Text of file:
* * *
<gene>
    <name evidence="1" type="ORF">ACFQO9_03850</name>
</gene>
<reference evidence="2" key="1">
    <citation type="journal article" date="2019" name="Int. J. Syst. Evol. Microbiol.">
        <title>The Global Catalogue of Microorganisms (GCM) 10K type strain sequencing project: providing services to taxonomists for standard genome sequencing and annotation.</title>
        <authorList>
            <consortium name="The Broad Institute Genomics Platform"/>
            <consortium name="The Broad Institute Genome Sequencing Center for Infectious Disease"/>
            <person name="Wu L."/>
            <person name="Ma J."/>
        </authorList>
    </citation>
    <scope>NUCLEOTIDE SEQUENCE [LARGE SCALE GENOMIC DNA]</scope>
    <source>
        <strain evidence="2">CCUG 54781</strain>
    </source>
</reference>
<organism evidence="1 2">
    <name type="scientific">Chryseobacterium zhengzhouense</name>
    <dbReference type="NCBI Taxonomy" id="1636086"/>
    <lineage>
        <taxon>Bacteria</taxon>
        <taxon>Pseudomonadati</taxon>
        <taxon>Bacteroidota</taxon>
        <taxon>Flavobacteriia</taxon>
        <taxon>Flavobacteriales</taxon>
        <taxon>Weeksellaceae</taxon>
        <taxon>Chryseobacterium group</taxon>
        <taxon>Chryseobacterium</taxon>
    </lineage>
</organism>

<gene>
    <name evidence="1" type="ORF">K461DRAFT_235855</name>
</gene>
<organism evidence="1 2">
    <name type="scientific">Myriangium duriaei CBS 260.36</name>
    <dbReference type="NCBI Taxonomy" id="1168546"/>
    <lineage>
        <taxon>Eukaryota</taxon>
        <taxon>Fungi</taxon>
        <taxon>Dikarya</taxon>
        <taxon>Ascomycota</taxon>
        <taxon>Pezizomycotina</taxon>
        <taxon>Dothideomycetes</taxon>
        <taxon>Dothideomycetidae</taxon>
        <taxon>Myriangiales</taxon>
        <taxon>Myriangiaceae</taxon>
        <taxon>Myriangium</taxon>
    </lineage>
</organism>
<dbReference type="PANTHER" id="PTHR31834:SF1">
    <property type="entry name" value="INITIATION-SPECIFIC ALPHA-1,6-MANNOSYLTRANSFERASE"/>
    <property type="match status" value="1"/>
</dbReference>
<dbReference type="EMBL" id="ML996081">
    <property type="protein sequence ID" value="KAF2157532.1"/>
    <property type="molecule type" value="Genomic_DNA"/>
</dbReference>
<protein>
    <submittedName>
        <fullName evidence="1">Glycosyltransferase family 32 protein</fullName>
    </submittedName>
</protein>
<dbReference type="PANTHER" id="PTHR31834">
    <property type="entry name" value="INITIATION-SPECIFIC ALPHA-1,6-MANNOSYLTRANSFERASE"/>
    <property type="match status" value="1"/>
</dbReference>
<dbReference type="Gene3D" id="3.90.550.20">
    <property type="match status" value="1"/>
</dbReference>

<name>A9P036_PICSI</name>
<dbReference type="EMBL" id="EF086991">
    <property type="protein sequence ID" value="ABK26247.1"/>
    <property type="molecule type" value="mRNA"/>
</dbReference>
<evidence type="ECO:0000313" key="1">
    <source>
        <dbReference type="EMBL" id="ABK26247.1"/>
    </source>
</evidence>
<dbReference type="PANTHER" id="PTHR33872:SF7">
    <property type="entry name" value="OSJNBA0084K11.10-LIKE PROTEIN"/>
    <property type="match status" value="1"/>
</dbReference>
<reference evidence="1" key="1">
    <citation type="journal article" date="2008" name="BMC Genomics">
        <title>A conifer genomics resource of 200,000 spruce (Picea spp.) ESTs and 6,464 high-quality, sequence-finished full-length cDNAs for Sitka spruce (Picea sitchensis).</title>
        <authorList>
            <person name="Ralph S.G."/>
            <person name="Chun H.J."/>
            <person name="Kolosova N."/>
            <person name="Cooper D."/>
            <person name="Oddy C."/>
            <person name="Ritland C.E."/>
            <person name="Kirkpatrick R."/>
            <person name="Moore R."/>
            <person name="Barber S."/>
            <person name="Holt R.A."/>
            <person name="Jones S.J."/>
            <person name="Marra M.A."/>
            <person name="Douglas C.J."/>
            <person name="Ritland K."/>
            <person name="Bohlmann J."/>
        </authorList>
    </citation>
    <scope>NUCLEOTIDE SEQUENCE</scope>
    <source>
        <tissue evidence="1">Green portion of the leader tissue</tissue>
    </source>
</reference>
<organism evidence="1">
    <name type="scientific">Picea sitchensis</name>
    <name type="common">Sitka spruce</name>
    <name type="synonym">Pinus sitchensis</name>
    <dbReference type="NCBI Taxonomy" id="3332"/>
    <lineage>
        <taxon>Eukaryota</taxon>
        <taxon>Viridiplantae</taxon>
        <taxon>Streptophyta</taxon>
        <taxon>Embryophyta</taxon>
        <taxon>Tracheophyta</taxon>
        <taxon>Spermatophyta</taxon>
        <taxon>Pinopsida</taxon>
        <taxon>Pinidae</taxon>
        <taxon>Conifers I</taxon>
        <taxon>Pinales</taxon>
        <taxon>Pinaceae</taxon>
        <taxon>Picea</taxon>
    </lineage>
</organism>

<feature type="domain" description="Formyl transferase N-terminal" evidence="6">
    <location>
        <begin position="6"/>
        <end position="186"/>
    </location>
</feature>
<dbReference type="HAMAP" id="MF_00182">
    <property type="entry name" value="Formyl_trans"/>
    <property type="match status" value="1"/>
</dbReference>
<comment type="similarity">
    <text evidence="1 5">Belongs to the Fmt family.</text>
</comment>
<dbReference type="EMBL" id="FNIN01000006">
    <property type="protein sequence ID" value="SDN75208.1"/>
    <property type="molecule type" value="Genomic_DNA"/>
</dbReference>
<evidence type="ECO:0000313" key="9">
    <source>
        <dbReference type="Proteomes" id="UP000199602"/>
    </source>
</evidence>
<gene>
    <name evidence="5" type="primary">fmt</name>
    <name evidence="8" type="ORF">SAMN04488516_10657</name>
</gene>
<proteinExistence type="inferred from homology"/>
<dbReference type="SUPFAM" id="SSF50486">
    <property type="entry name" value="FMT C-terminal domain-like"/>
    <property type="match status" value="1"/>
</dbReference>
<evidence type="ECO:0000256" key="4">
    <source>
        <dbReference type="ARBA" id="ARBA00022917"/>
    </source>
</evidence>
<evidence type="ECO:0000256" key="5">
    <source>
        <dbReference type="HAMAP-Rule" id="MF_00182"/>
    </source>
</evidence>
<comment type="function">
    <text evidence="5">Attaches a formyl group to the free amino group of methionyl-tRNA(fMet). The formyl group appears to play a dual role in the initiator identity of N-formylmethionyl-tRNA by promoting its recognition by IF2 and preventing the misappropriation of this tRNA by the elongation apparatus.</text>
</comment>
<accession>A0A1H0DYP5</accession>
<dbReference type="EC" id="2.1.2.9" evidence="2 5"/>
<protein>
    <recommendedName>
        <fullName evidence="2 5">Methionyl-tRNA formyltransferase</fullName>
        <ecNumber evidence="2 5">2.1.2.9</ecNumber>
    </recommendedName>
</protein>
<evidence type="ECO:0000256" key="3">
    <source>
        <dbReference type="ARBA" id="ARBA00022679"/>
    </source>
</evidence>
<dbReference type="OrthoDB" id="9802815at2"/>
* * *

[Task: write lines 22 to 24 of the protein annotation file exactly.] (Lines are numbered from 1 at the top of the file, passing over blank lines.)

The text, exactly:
    <lineage>
        <taxon>Bacteria</taxon>
        <taxon>Pseudomonadati</taxon>